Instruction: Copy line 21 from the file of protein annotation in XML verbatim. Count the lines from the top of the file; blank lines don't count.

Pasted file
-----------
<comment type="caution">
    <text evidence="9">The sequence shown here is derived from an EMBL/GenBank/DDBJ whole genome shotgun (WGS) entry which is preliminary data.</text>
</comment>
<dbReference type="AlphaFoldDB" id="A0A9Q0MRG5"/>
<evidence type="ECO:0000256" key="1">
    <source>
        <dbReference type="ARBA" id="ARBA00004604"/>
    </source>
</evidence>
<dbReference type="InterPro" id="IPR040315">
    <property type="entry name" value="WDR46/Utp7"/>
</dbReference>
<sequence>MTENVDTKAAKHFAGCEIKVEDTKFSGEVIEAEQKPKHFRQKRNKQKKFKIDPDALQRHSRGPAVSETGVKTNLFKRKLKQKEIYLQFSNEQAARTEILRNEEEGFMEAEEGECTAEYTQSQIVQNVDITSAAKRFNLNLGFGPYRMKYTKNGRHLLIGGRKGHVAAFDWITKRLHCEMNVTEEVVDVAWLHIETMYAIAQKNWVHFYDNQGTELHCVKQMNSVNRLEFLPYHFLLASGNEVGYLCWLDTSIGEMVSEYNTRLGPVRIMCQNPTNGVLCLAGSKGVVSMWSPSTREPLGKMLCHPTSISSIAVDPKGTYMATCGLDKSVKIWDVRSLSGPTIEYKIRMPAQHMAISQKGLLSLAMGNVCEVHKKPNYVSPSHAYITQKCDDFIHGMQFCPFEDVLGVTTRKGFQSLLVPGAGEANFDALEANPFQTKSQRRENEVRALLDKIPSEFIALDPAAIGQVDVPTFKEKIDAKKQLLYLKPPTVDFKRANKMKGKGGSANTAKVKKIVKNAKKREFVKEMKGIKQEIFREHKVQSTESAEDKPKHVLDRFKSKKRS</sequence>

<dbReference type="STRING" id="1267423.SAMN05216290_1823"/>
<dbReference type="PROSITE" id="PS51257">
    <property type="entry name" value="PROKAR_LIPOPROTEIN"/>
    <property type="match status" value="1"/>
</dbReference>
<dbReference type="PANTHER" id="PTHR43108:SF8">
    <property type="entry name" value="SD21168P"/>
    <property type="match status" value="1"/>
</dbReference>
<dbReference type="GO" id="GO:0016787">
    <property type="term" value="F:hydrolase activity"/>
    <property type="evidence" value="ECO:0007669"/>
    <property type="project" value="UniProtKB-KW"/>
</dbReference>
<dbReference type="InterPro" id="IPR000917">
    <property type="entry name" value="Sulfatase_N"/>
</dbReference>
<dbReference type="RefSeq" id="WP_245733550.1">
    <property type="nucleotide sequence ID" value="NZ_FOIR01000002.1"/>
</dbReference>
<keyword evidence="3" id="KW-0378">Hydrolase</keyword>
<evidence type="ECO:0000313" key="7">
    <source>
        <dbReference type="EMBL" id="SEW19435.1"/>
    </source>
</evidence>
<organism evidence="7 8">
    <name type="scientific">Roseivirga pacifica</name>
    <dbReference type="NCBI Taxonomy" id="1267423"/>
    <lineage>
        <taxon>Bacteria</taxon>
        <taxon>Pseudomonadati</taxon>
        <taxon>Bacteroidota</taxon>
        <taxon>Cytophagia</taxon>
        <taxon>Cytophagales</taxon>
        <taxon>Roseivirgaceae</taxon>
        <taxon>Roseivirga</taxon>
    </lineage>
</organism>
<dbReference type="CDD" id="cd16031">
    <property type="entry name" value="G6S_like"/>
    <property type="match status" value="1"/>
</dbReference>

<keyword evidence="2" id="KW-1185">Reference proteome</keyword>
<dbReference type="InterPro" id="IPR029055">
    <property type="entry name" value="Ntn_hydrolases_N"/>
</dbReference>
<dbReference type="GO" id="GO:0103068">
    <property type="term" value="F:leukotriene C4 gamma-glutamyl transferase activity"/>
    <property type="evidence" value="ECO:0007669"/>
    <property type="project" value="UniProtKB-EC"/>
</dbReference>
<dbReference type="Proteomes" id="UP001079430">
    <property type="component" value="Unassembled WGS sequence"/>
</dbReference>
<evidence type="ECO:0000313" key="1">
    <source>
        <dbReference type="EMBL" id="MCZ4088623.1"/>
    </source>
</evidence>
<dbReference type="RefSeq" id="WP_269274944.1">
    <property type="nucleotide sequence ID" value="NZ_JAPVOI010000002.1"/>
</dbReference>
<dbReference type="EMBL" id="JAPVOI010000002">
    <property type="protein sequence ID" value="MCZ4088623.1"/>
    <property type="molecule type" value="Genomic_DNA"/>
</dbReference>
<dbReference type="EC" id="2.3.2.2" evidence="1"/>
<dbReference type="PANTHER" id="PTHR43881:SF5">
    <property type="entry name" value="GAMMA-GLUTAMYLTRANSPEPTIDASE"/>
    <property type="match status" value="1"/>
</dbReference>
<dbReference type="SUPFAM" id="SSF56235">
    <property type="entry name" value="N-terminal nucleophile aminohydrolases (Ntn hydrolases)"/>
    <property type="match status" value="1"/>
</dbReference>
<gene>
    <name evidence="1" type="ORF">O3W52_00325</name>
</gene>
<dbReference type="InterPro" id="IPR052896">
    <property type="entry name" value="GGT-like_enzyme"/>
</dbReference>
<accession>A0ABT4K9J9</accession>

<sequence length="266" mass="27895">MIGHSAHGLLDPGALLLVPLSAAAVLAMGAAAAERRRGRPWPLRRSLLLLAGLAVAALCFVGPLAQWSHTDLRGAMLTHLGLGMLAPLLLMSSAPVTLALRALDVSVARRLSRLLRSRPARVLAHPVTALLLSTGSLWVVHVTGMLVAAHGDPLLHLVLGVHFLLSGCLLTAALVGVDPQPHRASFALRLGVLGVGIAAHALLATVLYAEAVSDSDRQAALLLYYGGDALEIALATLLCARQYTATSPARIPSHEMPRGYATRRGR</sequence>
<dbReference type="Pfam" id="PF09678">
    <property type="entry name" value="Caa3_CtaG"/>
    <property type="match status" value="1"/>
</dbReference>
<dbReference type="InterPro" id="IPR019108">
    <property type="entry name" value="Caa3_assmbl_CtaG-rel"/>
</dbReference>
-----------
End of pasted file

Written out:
    <property type="match status" value="1"/>